Israel cannot claim Palestinian territory as its promised land citing the Bible to justify its occupation and the expulsion of Palestinians, a Catholic archbishop said.
Cyril Salim Bustros, head of the Greek Melkite Church in the United States, made his comments after the Middle East synod of Catholic bishops called on the United Nations to implement its resolutions and end Israeli occupation of Arab lands.
The synod’s final statement, drawn up by a commission headed by Bustros, also said that “recourse to theological and biblical positions which use the Word of God to wrongly justify injustices is not acceptable.
“On the contrary, recourse to religion must lead every person to see the face of God in others and to treat them according to their God-given prerogatives and God’s commandments, namely, according to God’s bountiful goodness, mercy, justice and love for us.”
Speaking at press conference, Butros said: “The theme of the promised land cannot be used as a basis to justify the return of the Jews to Israel and the expatriation of the Palestinians.”
“For Christians one can no longer talk of the land promised to the Jewish people,” he said, because the “promise” was “abolished by the presence of Christ.”
In the kingdom of God, which covers the whole world, “there is no longer a favoured people, a chosen people, all men and women of every country have become the chosen people,” the Lebanese-born Butros said.
Lebanon’s Daily Star adds:
Lebanese Prime Minister Saad Hariri hailed Sunday a call by Catholic bishops for the international community to end the Israeli occupation of Palestinian lands, while Israeli officials reacted angrily to the appeal.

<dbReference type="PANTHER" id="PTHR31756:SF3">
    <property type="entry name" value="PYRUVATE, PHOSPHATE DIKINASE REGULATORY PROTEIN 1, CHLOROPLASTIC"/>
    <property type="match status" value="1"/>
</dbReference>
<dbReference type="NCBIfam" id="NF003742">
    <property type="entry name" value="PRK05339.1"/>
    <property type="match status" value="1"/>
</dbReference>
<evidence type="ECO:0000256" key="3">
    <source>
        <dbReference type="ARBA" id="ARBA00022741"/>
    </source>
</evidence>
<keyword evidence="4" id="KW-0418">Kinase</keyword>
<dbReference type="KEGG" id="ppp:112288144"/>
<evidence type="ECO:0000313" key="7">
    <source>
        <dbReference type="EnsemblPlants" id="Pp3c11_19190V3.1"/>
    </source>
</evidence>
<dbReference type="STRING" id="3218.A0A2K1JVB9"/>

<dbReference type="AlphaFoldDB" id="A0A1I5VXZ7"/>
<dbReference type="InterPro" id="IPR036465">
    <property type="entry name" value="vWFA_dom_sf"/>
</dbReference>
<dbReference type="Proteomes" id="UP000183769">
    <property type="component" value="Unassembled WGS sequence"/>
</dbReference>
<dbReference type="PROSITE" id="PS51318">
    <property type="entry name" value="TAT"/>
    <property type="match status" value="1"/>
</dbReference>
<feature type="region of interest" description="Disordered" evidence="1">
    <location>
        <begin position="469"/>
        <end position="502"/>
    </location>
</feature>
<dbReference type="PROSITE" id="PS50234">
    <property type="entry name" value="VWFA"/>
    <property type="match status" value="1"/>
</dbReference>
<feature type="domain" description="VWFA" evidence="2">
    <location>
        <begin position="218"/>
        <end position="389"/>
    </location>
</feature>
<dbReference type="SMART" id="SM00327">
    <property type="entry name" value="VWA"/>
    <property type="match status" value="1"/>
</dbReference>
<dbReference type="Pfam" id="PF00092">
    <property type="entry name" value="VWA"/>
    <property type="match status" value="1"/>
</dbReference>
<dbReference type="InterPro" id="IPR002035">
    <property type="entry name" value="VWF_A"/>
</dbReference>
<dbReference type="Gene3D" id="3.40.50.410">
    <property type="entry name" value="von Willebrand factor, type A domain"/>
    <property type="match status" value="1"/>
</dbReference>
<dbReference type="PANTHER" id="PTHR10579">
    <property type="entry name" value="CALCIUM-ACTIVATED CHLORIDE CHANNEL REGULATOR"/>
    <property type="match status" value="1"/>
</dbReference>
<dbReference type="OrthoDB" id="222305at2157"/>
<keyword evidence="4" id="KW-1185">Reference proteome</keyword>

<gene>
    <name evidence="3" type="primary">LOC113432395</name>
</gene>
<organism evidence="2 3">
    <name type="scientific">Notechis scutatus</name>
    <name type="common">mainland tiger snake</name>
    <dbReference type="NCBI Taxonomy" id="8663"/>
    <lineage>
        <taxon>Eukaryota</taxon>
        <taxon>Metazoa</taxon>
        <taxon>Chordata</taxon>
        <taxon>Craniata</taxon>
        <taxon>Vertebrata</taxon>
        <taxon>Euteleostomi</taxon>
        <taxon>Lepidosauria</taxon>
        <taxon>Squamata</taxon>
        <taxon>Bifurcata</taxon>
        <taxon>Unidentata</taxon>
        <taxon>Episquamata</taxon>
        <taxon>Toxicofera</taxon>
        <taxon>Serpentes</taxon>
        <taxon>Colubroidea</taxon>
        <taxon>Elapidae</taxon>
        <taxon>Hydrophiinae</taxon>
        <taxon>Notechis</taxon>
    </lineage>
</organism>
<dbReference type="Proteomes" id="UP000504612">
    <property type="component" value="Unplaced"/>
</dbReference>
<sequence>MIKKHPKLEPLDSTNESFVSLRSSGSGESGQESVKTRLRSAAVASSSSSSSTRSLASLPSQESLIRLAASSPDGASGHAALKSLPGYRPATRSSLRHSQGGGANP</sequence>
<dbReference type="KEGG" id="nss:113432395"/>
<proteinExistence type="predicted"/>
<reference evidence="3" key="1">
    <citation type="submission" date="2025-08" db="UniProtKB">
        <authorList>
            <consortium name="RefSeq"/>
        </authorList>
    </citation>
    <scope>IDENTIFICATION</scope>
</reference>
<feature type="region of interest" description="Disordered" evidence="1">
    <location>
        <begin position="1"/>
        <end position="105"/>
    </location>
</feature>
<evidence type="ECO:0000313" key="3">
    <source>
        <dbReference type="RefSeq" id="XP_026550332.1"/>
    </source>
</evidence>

The “participation [of Christian thinkers] in challenging the Zionist project is a necessity for Muslims not to be left alone in this confrontation, and for Arabism not to be restricted to Islam,” the Lebanese premier said in Beirut Sunday.
The bishops and patriarchs of the Middle East’s Catholic churches said at a Vatican synod on the Middle East over the weekend that Israel cannot use the biblical concept of a promised land or a chosen people to justify new settlements in Jerusalem or territorial claims.
“Recourse to theological and biblical positions which use the word of God to wrongly justify injustices is not acceptable,” said a final statement issued after a two-week synod chaired by Pope Benedict XVI.
The bishops’ statement also called on the international community to take “the necessary legal steps to put an end to the occupation of the different Arab territories.”
Palestinians welcomed a call from the synod’s conclusions and highlighted the role of Christians in confronting the threat posed by Israel.